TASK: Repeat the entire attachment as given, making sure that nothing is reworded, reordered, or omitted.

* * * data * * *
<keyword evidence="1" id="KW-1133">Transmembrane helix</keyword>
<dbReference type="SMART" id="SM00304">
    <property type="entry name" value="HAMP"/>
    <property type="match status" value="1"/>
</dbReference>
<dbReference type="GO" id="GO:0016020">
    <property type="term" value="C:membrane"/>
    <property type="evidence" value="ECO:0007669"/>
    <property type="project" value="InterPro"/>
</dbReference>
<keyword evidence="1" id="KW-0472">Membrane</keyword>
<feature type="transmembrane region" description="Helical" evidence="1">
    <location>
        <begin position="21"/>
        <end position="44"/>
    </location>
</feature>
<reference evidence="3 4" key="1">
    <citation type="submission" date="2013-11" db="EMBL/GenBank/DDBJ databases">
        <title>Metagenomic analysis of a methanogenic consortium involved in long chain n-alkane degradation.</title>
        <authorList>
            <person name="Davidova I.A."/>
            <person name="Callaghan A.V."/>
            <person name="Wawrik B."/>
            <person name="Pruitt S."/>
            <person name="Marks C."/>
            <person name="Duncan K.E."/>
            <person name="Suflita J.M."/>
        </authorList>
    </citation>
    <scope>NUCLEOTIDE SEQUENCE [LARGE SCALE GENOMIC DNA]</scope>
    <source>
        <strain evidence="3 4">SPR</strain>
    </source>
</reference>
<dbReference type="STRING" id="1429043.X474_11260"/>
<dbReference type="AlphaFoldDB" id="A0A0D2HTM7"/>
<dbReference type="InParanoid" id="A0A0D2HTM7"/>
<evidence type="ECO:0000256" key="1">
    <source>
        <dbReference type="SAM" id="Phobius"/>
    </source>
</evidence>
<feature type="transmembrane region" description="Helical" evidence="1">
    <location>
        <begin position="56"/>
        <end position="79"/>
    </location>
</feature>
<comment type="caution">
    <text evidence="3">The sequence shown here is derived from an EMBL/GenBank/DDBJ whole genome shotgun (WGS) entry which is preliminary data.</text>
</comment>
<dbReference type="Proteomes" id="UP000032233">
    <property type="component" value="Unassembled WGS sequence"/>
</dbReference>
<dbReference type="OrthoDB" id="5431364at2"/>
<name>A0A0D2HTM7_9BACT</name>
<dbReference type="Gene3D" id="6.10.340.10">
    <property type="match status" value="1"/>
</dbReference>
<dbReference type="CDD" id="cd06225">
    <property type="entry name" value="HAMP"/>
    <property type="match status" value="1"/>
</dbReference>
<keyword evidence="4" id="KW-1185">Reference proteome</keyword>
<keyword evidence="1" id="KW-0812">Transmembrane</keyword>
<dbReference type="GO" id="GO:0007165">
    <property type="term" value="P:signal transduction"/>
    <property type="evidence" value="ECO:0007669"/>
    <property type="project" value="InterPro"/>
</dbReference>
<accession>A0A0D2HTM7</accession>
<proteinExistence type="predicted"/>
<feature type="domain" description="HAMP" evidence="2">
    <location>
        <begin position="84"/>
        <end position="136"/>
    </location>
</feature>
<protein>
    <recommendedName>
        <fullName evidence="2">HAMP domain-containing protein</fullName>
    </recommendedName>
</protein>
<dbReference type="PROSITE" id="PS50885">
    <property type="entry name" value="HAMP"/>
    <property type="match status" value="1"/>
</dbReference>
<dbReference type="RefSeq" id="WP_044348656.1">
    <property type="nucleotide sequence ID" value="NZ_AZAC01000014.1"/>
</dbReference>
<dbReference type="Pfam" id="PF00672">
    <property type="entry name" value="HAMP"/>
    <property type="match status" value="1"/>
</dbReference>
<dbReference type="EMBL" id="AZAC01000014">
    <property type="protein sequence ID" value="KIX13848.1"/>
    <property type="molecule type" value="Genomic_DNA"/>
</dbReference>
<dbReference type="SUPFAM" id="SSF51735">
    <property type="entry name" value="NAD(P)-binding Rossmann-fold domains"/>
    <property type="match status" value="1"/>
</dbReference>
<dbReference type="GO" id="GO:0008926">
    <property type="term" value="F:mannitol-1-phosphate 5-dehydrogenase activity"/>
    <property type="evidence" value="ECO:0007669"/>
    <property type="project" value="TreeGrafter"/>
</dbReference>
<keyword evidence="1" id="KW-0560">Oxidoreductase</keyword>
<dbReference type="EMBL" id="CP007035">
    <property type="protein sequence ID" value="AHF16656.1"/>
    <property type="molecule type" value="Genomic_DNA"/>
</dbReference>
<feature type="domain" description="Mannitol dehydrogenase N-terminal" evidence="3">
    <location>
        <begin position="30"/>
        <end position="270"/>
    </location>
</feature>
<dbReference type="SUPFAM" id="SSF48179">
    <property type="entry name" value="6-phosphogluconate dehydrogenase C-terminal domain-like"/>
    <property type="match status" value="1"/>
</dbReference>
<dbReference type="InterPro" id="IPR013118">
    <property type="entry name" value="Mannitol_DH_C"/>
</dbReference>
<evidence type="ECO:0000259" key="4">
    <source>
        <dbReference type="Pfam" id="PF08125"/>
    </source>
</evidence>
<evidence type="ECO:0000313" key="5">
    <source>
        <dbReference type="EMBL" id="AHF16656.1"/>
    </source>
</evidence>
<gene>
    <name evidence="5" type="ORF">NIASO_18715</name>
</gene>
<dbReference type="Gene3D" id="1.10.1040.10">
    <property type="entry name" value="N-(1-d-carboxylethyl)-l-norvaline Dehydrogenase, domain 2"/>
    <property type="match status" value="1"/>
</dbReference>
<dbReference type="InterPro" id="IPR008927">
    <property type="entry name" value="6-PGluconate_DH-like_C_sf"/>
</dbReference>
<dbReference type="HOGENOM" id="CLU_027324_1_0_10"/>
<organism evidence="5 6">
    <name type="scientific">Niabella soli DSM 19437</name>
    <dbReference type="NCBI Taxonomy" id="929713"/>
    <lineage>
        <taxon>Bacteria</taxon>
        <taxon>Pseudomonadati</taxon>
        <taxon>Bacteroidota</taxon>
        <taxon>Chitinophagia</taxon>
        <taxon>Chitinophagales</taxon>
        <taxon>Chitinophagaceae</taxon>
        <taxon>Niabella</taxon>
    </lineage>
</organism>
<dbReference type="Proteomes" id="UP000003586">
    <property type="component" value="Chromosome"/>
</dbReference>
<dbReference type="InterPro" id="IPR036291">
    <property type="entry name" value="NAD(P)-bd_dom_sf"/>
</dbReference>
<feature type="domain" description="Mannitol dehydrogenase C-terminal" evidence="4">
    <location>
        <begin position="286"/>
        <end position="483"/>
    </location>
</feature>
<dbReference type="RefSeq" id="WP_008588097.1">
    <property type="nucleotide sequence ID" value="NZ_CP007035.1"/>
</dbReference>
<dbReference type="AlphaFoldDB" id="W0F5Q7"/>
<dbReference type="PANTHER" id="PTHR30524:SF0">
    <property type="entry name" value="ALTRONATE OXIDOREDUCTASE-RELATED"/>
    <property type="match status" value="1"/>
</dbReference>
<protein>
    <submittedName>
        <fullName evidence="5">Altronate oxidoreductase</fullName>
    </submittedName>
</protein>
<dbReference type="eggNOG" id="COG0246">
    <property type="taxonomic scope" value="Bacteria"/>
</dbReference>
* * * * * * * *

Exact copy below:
<keyword evidence="1" id="KW-1133">Transmembrane helix</keyword>
<dbReference type="SMART" id="SM00304">
    <property type="entry name" value="HAMP"/>
    <property type="match status" value="1"/>
</dbReference>
<dbReference type="GO" id="GO:0016020">
    <property type="term" value="C:membrane"/>
    <property type="evidence" value="ECO:0007669"/>
    <property type="project" value="InterPro"/>
</dbReference>
<keyword evidence="1" id="KW-0472">Membrane</keyword>
<feature type="transmembrane region" description="Helical" evidence="1">
    <location>
        <begin position="21"/>
        <end position="44"/>
    </location>
</feature>
<reference evidence="3 4" key="1">
    <citation type="submission" date="2013-11" db="EMBL/GenBank/DDBJ databases">
        <title>Metagenomic analysis of a methanogenic consortium involved in long chain n-alkane degradation.</title>
        <authorList>
            <person name="Davidova I.A."/>
            <person name="Callaghan A.V."/>
            <person name="Wawrik B."/>
            <person name="Pruitt S."/>
            <person name="Marks C."/>
            <person name="Duncan K.E."/>
            <person name="Suflita J.M."/>
        </authorList>
    </citation>
    <scope>NUCLEOTIDE SEQUENCE [LARGE SCALE GENOMIC DNA]</scope>
    <source>
        <strain evidence="3 4">SPR</strain>
    </source>
</reference>
<dbReference type="STRING" id="1429043.X474_11260"/>
<dbReference type="AlphaFoldDB" id="A0A0D2HTM7"/>
<dbReference type="InParanoid" id="A0A0D2HTM7"/>
<evidence type="ECO:0000256" key="1">
    <source>
        <dbReference type="SAM" id="Phobius"/>
    </source>
</evidence>
<feature type="transmembrane region" description="Helical" evidence="1">
    <location>
        <begin position="56"/>
        <end position="79"/>
    </location>
</feature>
<comment type="caution">
    <text evidence="3">The sequence shown here is derived from an EMBL/GenBank/DDBJ whole genome shotgun (WGS) entry which is preliminary data.</text>
</comment>
<dbReference type="Proteomes" id="UP000032233">
    <property type="component" value="Unassembled WGS sequence"/>
</dbReference>
<dbReference type="OrthoDB" id="5431364at2"/>
<name>A0A0D2HTM7_9BACT</name>
<dbReference type="Gene3D" id="6.10.340.10">
    <property type="match status" value="1"/>
</dbReference>
<dbReference type="CDD" id="cd06225">
    <property type="entry name" value="HAMP"/>
    <property type="match status" value="1"/>
</dbReference>
<keyword evidence="4" id="KW-1185">Reference proteome</keyword>
<keyword evidence="1" id="KW-0812">Transmembrane</keyword>
<dbReference type="GO" id="GO:0007165">
    <property type="term" value="P:signal transduction"/>
    <property type="evidence" value="ECO:0007669"/>
    <property type="project" value="InterPro"/>
</dbReference>
<accession>A0A0D2HTM7</accession>
<proteinExistence type="predicted"/>
<feature type="domain" description="HAMP" evidence="2">
    <location>
        <begin position="84"/>
        <end position="136"/>
    </location>
</feature>
<protein>
    <recommendedName>
        <fullName evidence="2">HAMP domain-containing protein</fullName>
    </recommendedName>
</protein>
<dbReference type="PROSITE" id="PS50885">
    <property type="entry name" value="HAMP"/>
    <property type="match status" value="1"/>
</dbReference>
<dbReference type="RefSeq" id="WP_044348656.1">
    <property type="nucleotide sequence ID" value="NZ_AZAC01000014.1"/>
</dbReference>
<dbReference type="Pfam" id="PF00672">
    <property type="entry name" value="HAMP"/>
    <property type="match status" value="1"/>
</dbReference>
<dbReference type="EMBL" id="AZAC01000014">
    <property type="protein sequence ID" value="KIX13848.1"/>
    <property type="molecule type" value="Genomic_DNA"/>
</dbReference>
<dbReference type="SUPFAM" id="SSF51735">
    <property type="entry name" value="NAD(P)-binding Rossmann-fold domains"/>
    <property type="match status" value="1"/>
</dbReference>
<dbReference type="GO" id="GO:0008926">
    <property type="term" value="F:mannitol-1-phosphate 5-dehydrogenase activity"/>
    <property type="evidence" value="ECO:0007669"/>
    <property type="project" value="TreeGrafter"/>
</dbReference>
<keyword evidence="1" id="KW-0560">Oxidoreductase</keyword>
<dbReference type="EMBL" id="CP007035">
    <property type="protein sequence ID" value="AHF16656.1"/>
    <property type="molecule type" value="Genomic_DNA"/>
</dbReference>
<feature type="domain" description="Mannitol dehydrogenase N-terminal" evidence="3">
    <location>
        <begin position="30"/>
        <end position="270"/>
    </location>
</feature>
<dbReference type="SUPFAM" id="SSF48179">
    <property type="entry name" value="6-phosphogluconate dehydrogenase C-terminal domain-like"/>
    <property type="match status" value="1"/>
</dbReference>
<dbReference type="InterPro" id="IPR013118">
    <property type="entry name" value="Mannitol_DH_C"/>
</dbReference>
<evidence type="ECO:0000259" key="4">
    <source>
        <dbReference type="Pfam" id="PF08125"/>
    </source>
</evidence>
<evidence type="ECO:0000313" key="5">
    <source>
        <dbReference type="EMBL" id="AHF16656.1"/>
    </source>
</evidence>
<gene>
    <name evidence="5" type="ORF">NIASO_18715</name>
</gene>
<dbReference type="Gene3D" id="1.10.1040.10">
    <property type="entry name" value="N-(1-d-carboxylethyl)-l-norvaline Dehydrogenase, domain 2"/>
    <property type="match status" value="1"/>
</dbReference>
<dbReference type="InterPro" id="IPR008927">
    <property type="entry name" value="6-PGluconate_DH-like_C_sf"/>
</dbReference>
<dbReference type="HOGENOM" id="CLU_027324_1_0_10"/>
<organism evidence="5 6">
    <name type="scientific">Niabella soli DSM 19437</name>
    <dbReference type="NCBI Taxonomy" id="929713"/>
    <lineage>
        <taxon>Bacteria</taxon>
        <taxon>Pseudomonadati</taxon>
        <taxon>Bacteroidota</taxon>
        <taxon>Chitinophagia</taxon>
        <taxon>Chitinophagales</taxon>
        <taxon>Chitinophagaceae</taxon>
        <taxon>Niabella</taxon>
    </lineage>
</organism>
<dbReference type="Proteomes" id="UP000003586">
    <property type="component" value="Chromosome"/>
</dbReference>
<dbReference type="InterPro" id="IPR036291">
    <property type="entry name" value="NAD(P)-bd_dom_sf"/>
</dbReference>
<feature type="domain" description="Mannitol dehydrogenase C-terminal" evidence="4">
    <location>
        <begin position="286"/>
        <end position="483"/>
    </location>
</feature>
<dbReference type="RefSeq" id="WP_008588097.1">
    <property type="nucleotide sequence ID" value="NZ_CP007035.1"/>
</dbReference>
<dbReference type="AlphaFoldDB" id="W0F5Q7"/>
<dbReference type="PANTHER" id="PTHR30524:SF0">
    <property type="entry name" value="ALTRONATE OXIDOREDUCTASE-RELATED"/>
    <property type="match status" value="1"/>
</dbReference>
<protein>
    <submittedName>
        <fullName evidence="5">Altronate oxidoreductase</fullName>
    </submittedName>
</protein>
<dbReference type="eggNOG" id="COG0246">
    <property type="taxonomic scope" value="Bacteria"/>
</dbReference>